from The American Heritage® Dictionary of the English Language, 4th Edition
- pro. Used to refer to the one or ones being addressed: I'll lend you the book. You shouldn't work so hard. See Regional Notes at you-all, you-uns.
- pro. Used to refer to an indefinitely specified person; one: You can't win them all.
- pro. Nonstandard Used reflexively as the indirect object of a verb: You might want to get you another pair of shoes. See Note at me.
from Wiktionary, Creative Commons Attribution/Share-Alike License
- The individual or group spoken or written to.
- Used before epithets for emphasis.
from the GNU version of the Collaborative International Dictionary of English
- pro. The pronoun of the second person, in the nominative, dative, and objective case, indicating the person or persons addressed. See the Note under ye.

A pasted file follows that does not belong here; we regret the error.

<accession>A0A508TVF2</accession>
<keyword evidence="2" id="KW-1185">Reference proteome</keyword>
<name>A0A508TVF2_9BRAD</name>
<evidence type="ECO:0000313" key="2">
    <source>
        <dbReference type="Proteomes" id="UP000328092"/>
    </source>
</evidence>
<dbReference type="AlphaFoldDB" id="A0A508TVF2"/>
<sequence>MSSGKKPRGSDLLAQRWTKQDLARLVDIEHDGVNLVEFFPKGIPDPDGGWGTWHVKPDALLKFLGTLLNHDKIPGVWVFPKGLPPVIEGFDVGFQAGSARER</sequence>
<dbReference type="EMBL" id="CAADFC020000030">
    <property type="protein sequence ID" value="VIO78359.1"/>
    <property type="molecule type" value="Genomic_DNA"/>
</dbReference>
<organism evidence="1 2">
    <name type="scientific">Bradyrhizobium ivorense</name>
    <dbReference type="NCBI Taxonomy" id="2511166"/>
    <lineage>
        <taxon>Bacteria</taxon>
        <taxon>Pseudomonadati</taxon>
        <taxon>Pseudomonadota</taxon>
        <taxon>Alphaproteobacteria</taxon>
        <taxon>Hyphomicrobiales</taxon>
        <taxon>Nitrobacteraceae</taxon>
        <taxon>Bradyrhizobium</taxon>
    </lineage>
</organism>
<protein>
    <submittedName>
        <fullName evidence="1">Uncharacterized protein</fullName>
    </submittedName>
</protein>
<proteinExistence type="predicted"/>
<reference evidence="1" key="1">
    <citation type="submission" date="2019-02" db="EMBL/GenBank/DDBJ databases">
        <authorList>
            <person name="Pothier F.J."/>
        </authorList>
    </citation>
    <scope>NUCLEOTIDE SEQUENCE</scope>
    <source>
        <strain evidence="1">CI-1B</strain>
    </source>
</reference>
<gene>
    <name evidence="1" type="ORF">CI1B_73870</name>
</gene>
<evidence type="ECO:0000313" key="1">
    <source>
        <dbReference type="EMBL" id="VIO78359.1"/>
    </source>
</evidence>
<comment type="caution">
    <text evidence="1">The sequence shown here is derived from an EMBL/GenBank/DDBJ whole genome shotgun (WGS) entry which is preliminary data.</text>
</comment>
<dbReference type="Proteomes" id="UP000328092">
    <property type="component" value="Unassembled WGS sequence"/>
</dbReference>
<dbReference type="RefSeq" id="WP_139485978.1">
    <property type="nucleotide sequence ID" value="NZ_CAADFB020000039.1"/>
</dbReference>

from The Century Dictionary and Cyclopedia
- See ye.
Middle English, from Old English ēow, dative and accusative of gē, ye, you.(American Heritage® Dictionary of the English Language, Fourth Edition)
From Middle English you, yow, ȝow, (object case of ye), from Old English ēow, īow ("you"; dative case of ġē), from *iwwiz ("you"; dative case of *jīz), Western form of Proto-Germanic *izwiz ("you"; dative case of *jūz), from *yūs (“you (plural)”). Cognate with West Frisian jo ("you"), Low German jo ("you"), Dutch jou & u ("you"), Middle High German eu, iu ("you", obj. pron.), Latin vōs ("you"), Avestan vō ("you"). (Wiktionary)